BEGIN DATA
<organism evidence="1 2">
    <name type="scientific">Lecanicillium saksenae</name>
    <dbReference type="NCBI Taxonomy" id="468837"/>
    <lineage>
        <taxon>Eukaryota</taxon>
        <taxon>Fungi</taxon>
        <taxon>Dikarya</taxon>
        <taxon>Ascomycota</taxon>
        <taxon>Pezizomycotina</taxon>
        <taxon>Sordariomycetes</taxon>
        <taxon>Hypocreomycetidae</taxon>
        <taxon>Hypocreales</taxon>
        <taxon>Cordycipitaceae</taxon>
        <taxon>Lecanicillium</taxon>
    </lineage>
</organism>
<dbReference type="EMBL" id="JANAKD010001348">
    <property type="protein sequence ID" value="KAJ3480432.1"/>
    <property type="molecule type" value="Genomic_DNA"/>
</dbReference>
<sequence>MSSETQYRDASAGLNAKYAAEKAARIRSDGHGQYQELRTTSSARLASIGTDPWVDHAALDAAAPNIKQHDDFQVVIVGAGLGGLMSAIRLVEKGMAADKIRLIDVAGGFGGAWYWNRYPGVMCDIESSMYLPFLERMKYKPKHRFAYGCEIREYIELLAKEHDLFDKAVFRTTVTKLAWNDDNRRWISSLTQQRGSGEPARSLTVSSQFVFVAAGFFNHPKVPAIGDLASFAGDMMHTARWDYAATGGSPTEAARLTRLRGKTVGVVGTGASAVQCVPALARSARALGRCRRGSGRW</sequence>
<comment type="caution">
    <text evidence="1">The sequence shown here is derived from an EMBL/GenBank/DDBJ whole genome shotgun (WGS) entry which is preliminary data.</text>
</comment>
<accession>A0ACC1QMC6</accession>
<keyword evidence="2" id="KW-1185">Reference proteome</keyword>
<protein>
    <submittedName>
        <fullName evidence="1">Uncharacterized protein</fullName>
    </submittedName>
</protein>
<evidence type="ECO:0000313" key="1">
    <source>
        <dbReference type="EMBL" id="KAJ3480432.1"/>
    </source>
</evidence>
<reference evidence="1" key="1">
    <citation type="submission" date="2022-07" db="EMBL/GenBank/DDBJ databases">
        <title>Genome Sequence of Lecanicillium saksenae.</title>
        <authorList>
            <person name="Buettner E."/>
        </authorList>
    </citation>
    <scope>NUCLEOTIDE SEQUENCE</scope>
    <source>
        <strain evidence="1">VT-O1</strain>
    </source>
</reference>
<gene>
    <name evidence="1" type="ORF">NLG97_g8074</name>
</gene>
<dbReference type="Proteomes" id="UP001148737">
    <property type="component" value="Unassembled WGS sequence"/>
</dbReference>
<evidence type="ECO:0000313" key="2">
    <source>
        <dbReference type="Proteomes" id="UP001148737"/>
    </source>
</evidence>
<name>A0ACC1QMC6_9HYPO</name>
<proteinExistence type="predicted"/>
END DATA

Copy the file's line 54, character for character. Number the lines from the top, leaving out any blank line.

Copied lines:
</dbReference>